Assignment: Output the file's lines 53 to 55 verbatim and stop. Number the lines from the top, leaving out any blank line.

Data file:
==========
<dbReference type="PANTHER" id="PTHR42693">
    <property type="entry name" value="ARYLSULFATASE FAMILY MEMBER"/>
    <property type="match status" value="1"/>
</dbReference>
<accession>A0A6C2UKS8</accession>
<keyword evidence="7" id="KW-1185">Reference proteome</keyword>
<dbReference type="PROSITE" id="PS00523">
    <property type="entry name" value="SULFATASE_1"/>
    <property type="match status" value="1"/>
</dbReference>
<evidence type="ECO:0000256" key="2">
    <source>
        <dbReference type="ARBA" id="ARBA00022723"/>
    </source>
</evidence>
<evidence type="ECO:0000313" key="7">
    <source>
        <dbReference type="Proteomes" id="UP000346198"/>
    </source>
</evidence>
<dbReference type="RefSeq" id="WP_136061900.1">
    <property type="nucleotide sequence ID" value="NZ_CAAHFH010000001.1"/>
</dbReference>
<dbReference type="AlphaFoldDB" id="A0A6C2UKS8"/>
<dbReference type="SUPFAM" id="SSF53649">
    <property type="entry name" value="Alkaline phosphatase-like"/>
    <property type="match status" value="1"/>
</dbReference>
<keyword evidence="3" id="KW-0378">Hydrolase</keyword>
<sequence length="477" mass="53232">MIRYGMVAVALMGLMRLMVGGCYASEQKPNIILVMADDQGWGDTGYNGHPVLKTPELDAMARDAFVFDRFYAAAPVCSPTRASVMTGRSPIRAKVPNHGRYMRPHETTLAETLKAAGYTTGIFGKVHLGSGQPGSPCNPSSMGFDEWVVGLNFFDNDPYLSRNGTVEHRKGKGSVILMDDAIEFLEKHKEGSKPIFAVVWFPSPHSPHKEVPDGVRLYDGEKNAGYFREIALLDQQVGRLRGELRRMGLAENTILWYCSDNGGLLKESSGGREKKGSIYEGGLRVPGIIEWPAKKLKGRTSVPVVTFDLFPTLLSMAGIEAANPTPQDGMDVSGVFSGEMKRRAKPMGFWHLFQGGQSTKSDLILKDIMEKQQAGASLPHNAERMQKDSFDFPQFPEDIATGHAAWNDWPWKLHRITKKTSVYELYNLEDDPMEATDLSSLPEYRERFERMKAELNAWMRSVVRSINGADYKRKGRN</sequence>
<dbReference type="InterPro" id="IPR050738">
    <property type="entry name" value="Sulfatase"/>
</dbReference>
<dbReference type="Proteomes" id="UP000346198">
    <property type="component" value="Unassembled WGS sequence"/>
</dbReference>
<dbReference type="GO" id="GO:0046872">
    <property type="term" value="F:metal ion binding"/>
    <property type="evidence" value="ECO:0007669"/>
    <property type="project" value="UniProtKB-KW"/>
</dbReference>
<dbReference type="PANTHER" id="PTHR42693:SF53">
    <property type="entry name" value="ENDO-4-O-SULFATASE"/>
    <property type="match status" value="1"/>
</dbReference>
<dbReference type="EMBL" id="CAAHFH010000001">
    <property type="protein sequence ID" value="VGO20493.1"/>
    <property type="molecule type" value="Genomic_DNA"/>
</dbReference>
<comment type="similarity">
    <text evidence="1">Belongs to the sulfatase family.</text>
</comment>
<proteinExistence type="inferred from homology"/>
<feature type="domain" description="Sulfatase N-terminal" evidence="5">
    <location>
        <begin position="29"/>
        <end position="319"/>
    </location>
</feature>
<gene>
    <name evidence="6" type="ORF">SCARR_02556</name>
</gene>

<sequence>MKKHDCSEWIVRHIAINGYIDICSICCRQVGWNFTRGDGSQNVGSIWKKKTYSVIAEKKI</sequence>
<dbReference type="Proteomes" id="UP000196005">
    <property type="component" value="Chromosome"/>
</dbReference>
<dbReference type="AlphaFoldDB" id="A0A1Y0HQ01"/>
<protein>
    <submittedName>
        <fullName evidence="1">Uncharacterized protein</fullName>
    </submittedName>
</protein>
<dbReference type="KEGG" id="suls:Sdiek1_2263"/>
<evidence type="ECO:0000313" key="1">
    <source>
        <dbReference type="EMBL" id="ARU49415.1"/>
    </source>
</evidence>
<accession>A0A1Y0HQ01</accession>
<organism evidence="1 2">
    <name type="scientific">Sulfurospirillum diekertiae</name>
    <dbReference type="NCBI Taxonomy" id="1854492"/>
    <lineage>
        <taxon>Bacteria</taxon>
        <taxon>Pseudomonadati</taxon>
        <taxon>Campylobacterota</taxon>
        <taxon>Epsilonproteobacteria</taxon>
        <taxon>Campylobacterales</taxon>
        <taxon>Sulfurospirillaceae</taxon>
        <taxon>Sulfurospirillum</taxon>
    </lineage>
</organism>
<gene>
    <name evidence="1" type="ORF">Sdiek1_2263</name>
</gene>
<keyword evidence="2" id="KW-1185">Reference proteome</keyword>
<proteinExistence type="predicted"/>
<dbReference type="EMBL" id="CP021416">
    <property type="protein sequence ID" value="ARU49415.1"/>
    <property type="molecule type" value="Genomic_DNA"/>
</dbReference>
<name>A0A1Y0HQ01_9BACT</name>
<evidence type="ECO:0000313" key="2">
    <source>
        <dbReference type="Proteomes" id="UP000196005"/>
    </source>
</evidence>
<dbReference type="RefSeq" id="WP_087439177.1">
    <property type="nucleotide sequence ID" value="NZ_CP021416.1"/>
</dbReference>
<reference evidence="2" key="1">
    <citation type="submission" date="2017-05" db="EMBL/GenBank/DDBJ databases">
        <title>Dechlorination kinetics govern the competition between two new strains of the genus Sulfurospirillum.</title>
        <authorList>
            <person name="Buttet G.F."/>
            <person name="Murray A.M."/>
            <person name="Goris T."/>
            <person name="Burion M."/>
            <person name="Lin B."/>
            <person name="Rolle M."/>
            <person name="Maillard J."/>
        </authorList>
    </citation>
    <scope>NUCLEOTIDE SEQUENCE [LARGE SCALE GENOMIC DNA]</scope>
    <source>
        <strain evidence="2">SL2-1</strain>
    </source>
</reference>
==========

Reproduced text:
<proteinExistence type="inferred from homology"/>
<feature type="domain" description="Sulfatase N-terminal" evidence="5">
    <location>